Jump to content

Why do others find it necessary to make judgements about the length of time you have been grieving?

Recommended Posts

The man I loved died almost 11 months ago and even a few months after his death people were gently suggesting that I'd grieved enough. People would say "He wouldn't want to see you like this" or "He'd like to know you were leading a full and happy life". Nobody seemed to really understand I was in the depths of despair and couldn't help it. Grief doesn't have a time limit - it has a course of its own and that is different for every individual.


Now more time has passed I find this problem is rearing it's ugly head again. People don't seem to understand I am still grieving. There are times when I feel okay in between the grief and as time passes these seem to increase but I still get those moments when my thoughts wander back and it is painful. To think of the qualities that make up that wonderful person that is now gone forever makes me ache. To imagine the life we would have had if we were given more time - our wedding, our children etc - is almost unbearable.


I never intend to go there with my thoughts as it wipes me out emotionally but sometimes things around you act as a trigger and before you realize it - there you are. When I am there I just go with it. Why should I pretend otherwise to spare the feelings of others? I am hurting to my very core and won't act cheery to make them more comfortable. Neither do I wallow in it as it is painful.


When I am in this state I find it really sad that people cannot understand. I have been advised to remove all reminders of him from my life, to get a hobby, to get out more etc. They really believe they are being helpful rather than insensitive.


All I know is that it is approaching the first anniversary and that is going to be very difficult . But I adored this man and knowing him (although fleetingly in comparison to some) changed my world and touched the very heart of me so I cannot act as if none of this happened.

Link to comment

In my opinion a year is not much time at all for grieving the death of a partner. I have grieved plenty of things more than a year after the fact, and nothing as traumatic as losing the love of my life. It sounds like you are very accepting of your own process, and that's a wonderful thing. It sounds lonely to not have others understand--it's even worse when they think they're helping, but it's having the opposite effect. Cut them some slack because really they DON'T understand and I don't see how they could. Is there a way to express exactly what you need from them? Some guidance is in order. Let them know that certain comments are hurtful rather than helpful. Tell them how they can best be good friends to you.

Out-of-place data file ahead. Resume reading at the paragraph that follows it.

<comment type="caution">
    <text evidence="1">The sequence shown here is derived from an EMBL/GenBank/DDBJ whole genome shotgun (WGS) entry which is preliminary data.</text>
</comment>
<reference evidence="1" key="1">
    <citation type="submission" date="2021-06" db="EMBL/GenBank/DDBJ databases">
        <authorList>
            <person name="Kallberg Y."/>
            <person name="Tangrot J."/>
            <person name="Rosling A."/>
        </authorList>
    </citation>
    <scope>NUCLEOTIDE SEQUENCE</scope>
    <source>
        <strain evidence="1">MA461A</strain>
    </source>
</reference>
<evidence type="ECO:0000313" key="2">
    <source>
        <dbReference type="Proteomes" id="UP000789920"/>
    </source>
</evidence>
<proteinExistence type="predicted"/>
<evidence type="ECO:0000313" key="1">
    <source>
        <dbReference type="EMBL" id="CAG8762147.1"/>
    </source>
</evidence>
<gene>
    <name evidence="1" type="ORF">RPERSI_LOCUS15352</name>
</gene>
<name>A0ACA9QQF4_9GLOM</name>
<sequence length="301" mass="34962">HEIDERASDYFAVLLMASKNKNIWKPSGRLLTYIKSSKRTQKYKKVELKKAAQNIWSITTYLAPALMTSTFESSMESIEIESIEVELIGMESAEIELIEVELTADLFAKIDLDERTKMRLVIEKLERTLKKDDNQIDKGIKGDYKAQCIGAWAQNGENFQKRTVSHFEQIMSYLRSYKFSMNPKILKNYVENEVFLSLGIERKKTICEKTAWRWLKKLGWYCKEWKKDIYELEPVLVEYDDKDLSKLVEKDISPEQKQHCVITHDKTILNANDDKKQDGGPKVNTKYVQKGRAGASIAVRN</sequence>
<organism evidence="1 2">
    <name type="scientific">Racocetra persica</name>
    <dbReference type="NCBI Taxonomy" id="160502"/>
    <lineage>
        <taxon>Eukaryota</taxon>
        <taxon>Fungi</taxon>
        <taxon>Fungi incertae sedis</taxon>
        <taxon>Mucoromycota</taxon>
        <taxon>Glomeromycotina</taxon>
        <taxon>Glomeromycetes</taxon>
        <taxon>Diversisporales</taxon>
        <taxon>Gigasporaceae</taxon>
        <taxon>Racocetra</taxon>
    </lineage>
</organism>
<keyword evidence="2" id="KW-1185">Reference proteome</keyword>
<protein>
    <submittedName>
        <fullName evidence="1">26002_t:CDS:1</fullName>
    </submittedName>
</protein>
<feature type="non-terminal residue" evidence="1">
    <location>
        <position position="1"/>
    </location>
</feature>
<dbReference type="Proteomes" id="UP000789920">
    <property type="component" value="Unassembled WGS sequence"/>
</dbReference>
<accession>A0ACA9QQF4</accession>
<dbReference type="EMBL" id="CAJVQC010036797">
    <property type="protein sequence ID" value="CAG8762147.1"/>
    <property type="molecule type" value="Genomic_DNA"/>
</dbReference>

Link to comment

I don't think it's because they are trying to judge you, but because they are concerned and want to see you happy again.


I do believe grief has a time limit though. It's definitely different for everybody, but there's a point at which the griever needs to let go instead of becoming severely depressed.

Link to comment

I know they are probably worried about me but I am working through things the best way I know how. I am a private person and when they respond to me in this way it makes me even more reluctant to open up.


I led a very ordinary life (some might say quite unremarkable) but I went along steadily and was content with my lot. I met my love when I least expected it and it was like nothing I had experienced before. We seemed to quickly develop an intuition that couples only usually develop after years together and sometimes never. We respected each other as individuals and enjoyed each others idiosyncrasies. Meeting him was like the arrival of summer. He has left a gaping hole in my life.


There is no quick fix. When death decided to rampage through our world it took his life and decimated mine. Now I am now trying to pick up the pieces - slowly slowly - as I feel able. I don't choose to feel like this but I cannot make it stop. People talk of letting go and moving on but I can't let go of him and I don't think I wish to.